If you turn away now- if you buy into the cynicism that the change we fought for isn't possible. well, change will not happen. If you give up on the idea that your voice can make a difference, then other voices will fill the void: lobbyists and special interests; the people with the $10 million checks who are trying to buy this election and those who are making it harder for you to vote; Washington politicians who want to decide who you can marry, or control health care choices that women should make for themselves.
Only you can make sure that doesn't happen. Only you have the power to move us forward.
I recognize that times have changed since I first spoke to this convention. The times have changed- and so have I.
I'm no longer just a candidate. I'm the president. I know what it means to send young Americans into battle, for I have held in my arms the mothers and fathers of those who didn't return. I've shared the pain of families who've lost their homes, and the frustration of workers who've lost their jobs. If the critics are right that I've made all my decisions based on polls, then I must not be very good at reading them. And while I'm proud of what we've achieved together, I'm far more mindful of my own failings, knowing exactly what Lincoln meant when he said, "I have been driven to my knees many times by the overwhelming conviction that I had no place else to go."
But as I stand here tonight, I have never been more hopeful about America. Not because I think I have all the answers. Not because I'm naïve about the magnitude of our challenges.
I'm hopeful because of you.
The young woman I met at a science fair who won national recognition for her biology research while living with her family at a homeless shelter- she gives me hope.
The auto worker who won the lottery after his plant almost closed, but kept coming to work every day, and bought flags for his whole town and one of the cars that he built to surprise his wife- he gives me hope.
The family business in Warroad, Minn., that didn't lay off a single one of their four thousand employees during this recession, even when their competitors shut down dozens of plants, even when it meant the owners gave up some perks and pay- because they understood their biggest asset was the community and the workers who helped build that business- they give me hope.
And I think about the young sailor I met at Walter Reed hospital, still recovering from a grenade attack that would cause him to have his leg amputated above the knee. Six months ago, I would watch him walk into a White House dinner honoring those who served in Iraq, tall and 20 pounds heavier, dashing in his uniform, with a big grin on his face; sturdy on his new leg. And I remember how a few months after that I would watch him on a bicycle, racing with his fellow wounded warriors on a sparkling spring day, inspiring other heroes who had just begun the hard path he had traveled.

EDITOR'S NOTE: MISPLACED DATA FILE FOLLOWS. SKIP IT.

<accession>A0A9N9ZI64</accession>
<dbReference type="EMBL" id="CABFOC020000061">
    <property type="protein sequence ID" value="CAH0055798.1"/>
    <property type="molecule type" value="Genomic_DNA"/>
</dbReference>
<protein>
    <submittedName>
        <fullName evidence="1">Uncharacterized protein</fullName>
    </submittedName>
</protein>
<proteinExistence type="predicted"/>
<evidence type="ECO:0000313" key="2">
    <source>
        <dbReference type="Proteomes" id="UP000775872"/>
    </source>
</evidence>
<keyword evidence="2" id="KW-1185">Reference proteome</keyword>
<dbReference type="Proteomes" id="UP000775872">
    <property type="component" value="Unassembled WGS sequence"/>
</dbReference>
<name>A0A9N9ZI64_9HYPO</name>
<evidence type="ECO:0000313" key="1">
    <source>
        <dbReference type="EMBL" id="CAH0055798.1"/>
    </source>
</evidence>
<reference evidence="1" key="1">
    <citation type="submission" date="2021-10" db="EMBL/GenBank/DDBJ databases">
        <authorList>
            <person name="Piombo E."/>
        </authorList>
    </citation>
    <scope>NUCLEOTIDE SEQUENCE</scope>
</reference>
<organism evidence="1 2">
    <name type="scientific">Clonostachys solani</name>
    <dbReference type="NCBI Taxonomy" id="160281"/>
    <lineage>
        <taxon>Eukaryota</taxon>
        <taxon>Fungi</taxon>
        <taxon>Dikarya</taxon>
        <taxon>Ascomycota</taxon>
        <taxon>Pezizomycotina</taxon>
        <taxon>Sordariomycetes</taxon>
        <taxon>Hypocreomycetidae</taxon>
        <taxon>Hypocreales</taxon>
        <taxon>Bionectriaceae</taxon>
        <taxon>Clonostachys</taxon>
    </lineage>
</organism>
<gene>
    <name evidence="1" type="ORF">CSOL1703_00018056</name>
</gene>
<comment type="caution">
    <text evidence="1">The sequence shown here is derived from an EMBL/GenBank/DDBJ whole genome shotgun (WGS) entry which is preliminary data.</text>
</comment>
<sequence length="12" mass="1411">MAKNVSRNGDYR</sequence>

He gives me hope.
I don't know what party these men and women belong to. I don't know if they'll vote for me. But I know that their spirit defines us. They remind me, in the words of scripture, that ours is a "future filled with hope."
And if you share that faith with me- if you share that hope with me- I ask you tonight for your vote.
If you reject the notion that this nation's promise is reserved for the few, your voice must be heard in this election.
If you reject the notion that our government is forever beholden to the highest bidder, you need to stand up in this election.
If you believe that new plants and factories can dot our landscape; that new energy can power our future; that new schools can provide ladders of opportunity to this nation of dreamers; if you believe in a country where everyone gets a fair shot, and everyone does their fair share, and everyone plays by the same rules, then I need you to vote this November.
America, I never said this journey would be easy, and I won't promise that now. Yes, our path is harder- but it leads to a better place. Yes our road is longer- but we travel it together. We don't turn back. We leave no one behind. We pull each other up. We draw strength from our victories, and we learn from our mistakes, but we keep our eyes fixed on that distant horizon, knowing that providence is with us, and that we are surely blessed to be citizens of the greatest nation on earth.
Thank you, God bless you, and may God bless these United States.